There is nowhere in the country where a person working one full-time minimum wage job can afford to rent a modest two-bedroom home, according to an annual report from the National Low Income Housing Coalition.

The group says its 2018 Out of Reach findings demonstrate "how far out of reach modestly priced housing is for the growing low-wage work force."

It can be tough to afford housing even in the least-costly of areas, the study found. While Arkansas was deemed the cheapest state for housing, a person working a 40-hour week there would still need to earn $13.84 an hour to afford a two-bedroom home. But the minimum wage in Arkansas is just $8.50.

At the other end of the price range, the report found Hawaii had the most expensive housing and would require a person to make $36.13 an hour, or $75,158 annually, to afford a decent two-bedroom apartment.

The coalition said nationally a worker would need to earn on average $22.10 to afford a two-bedroom home and $17.90 for a one-bedroom apartment.

That means a full-time worker earning the federal minimum wage of $7.25 would need to work 99 hours per week to afford a one bedroom apartment at the national average fair market rent.

The report also found that there are only 22 counties in the U.S. where a full-time minimum wage worker can afford a one-bedroom rental. They noted that each of those counties were in states with a minimum wage higher than the federal requirement.

A map that represents the hourly wage that a household must earn (working 40 hours a week, 52 weeks a year) in order to afford the Fair Market Rent for a two-bedroom rental unit, without paying more than 30% of their income.
National Low Income Housing Coalition

States ranked by how much you'd need to make to afford a two-bedroom apartment (most expensive to least expensive):
1. Hawaii $36.13
2. District of Columbia $34.48
3. California $32.68
4. New York $30.03
5. Maryland $29.04
6. Massachusetts $28.64
7. New Jersey $28.17
8. Washington $26.87
9. Connecticut $24.90
10. Alaska $24.80
11. Colorado $23.93
12. Virginia $23.69
13. Vermont $22.40
14. New Hampshire $22.32
15. Delaware $21.85
16. Florida $21.50
17. Oregon $21.26
18. Illinois $20.34
19. Rhode Island $19.96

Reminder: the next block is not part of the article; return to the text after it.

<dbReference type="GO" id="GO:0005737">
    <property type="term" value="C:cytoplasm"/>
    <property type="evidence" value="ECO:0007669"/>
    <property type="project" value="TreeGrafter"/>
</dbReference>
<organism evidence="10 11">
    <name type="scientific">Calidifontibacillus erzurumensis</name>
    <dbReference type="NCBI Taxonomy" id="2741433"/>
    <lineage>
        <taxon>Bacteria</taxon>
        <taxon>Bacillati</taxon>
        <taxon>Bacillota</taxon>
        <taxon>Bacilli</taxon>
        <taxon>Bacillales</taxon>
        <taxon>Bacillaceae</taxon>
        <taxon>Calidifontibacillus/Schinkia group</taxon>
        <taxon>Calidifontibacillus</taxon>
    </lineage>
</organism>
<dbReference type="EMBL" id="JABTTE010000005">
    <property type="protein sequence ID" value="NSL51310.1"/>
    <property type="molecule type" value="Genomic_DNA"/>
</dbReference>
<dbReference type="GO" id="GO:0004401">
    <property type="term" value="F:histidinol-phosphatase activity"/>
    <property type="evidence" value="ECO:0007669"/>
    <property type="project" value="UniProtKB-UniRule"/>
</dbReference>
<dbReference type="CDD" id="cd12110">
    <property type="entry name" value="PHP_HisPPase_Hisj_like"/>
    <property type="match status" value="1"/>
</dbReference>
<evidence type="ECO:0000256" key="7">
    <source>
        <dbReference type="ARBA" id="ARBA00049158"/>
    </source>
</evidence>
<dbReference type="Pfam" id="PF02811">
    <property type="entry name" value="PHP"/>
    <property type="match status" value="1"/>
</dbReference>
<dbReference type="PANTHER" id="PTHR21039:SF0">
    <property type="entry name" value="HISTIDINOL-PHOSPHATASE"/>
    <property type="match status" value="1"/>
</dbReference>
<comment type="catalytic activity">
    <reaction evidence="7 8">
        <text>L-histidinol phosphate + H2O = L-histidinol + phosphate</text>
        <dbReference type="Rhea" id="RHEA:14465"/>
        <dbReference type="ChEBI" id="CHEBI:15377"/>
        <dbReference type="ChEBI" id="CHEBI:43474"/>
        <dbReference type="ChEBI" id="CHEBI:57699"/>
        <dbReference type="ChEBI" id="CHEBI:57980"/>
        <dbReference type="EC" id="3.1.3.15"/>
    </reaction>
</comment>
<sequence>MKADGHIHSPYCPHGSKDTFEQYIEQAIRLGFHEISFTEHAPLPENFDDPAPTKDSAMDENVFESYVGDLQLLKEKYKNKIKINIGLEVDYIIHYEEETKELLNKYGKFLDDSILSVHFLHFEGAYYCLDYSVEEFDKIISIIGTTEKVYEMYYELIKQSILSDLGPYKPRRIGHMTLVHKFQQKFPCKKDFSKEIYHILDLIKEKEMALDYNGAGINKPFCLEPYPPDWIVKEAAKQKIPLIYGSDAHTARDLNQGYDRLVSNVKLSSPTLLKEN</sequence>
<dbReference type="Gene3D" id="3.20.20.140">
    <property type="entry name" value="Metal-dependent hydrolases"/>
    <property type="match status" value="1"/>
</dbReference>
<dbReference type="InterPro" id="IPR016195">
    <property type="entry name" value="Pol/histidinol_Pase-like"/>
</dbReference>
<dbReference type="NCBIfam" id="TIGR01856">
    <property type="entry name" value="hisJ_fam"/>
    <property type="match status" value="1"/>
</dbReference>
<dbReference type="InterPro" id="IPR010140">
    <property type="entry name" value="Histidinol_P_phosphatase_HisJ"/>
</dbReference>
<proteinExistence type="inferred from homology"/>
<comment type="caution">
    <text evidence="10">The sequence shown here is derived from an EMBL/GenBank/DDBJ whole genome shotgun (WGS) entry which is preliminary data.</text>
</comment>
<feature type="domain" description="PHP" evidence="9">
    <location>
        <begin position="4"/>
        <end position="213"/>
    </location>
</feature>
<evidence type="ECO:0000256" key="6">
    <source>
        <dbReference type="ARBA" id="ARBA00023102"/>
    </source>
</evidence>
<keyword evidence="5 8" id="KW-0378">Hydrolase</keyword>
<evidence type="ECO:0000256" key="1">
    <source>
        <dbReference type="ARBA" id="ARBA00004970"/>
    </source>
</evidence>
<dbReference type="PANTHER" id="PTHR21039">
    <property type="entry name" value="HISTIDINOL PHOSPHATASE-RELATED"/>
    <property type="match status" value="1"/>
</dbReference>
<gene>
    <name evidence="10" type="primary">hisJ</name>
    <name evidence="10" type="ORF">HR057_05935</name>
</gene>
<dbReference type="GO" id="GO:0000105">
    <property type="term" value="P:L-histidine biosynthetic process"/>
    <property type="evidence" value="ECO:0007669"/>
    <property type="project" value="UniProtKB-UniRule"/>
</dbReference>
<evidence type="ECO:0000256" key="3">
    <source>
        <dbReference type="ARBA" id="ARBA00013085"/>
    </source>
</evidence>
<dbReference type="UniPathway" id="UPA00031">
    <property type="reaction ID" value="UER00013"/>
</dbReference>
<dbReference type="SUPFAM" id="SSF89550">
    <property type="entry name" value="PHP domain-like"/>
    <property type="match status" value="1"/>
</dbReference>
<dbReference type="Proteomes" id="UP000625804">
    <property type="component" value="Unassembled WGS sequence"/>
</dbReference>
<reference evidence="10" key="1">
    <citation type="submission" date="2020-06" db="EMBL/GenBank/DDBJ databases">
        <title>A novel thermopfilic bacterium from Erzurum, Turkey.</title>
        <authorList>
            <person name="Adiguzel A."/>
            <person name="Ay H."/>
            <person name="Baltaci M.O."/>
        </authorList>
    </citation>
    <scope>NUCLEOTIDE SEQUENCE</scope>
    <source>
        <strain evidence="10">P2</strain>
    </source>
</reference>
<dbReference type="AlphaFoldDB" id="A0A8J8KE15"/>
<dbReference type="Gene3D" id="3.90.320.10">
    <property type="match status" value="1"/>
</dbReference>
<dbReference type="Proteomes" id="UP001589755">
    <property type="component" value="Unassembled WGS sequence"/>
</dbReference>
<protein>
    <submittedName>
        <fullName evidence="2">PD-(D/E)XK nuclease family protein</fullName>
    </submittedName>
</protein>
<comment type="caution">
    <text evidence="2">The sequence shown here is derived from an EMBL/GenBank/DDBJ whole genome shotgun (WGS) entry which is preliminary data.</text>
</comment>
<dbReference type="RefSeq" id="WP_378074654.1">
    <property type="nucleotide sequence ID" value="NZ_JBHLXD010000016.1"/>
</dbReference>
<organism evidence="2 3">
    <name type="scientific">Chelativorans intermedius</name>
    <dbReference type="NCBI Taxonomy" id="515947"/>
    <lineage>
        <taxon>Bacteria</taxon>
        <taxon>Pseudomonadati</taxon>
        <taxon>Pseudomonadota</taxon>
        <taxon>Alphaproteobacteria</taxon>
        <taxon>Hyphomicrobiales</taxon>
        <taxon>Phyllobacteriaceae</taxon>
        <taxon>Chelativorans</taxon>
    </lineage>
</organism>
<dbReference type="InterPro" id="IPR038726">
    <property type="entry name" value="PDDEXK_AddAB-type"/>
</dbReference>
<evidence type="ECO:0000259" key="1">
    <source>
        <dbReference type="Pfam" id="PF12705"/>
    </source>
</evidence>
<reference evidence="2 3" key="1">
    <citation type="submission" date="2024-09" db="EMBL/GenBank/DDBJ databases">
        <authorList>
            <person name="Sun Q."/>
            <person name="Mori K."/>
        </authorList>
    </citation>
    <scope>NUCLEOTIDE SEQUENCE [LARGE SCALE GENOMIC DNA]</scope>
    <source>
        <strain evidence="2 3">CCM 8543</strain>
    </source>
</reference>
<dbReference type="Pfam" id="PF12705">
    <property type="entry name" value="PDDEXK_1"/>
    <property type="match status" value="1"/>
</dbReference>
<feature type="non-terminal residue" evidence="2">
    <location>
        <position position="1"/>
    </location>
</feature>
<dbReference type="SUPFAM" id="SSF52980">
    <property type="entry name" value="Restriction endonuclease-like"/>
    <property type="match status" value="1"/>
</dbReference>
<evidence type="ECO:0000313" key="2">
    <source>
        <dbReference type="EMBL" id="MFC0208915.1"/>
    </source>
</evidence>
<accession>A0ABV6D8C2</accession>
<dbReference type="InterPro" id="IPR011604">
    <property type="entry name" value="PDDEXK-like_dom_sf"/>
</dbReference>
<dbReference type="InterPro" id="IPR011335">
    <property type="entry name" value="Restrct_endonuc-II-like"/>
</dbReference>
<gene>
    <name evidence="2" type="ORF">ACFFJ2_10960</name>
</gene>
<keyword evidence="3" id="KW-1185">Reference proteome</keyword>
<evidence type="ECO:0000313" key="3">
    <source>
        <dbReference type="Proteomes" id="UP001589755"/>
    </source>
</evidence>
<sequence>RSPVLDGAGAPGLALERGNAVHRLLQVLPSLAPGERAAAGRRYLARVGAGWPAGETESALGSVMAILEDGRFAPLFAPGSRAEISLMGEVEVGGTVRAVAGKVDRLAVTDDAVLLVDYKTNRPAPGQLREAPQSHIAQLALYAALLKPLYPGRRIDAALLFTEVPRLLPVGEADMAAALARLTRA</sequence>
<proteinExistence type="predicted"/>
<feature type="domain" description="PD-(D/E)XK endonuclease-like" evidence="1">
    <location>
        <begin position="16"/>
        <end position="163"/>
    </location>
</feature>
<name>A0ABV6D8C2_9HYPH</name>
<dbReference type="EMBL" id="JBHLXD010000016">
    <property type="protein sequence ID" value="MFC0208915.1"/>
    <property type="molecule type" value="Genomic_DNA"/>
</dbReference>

20. Pennsylvania $19.53
21. Texas $19.32
22. Minnesota $18.82
23. Maine $18.73
24. Nevada $18.59
25. Arizona $18.46
26. Utah $17.77
27. Georgia $17.53
28. Michigan $16.85
29. Louisiana $16.63
30. Wisconsin $16.52
31. Wyoming $16.46
32. North Dakota $16.44
33. South Carolina $16.38
34. North Carolina $16.35
35. Montana $16.13
36. New Mexico $15.89
37. Tennessee $15.74
38. Kansas $15.67
39. Nebraska $15.66
40. Indiana $15.56
41. Missouri $15.46
42. Idaho $15.44
43. Oklahoma $15.41
44. Ohio $15.25
45. Iowa $15.01
46. Alabama $14.65
47. Mississippi $14.51
48. Kentucky $14.40
49. South Dakota $14.33
50. West Virginia $14.10
51. Arkansas $13.84
52. Puerto Rico $9.24

If you live in Tennessee, the study shows you need to be making $15.74 per hour to afford a two bedroom apartment. Minimum wage is $7.25 per hour in Tennessee.

Some people in Knoxville who make more than minimum wage still can't justify paying as much as they do to live in an apartment.

"We pay right around $1,000 a month and it's hard to justify paying that price," Tyler Boban said.

Tyler and his wife live in a two bedroom apartment in West Knoxville and pay around $1,000 a month. Now they're looking to buy a house they can build equity.

In Knoxville, you can qualify for some form of low income housing if you live alone and make less than $35,000. If you have a family of four, you can get help if you make less than $51,000 per year.

Here's an affordability calculator from TN Housing.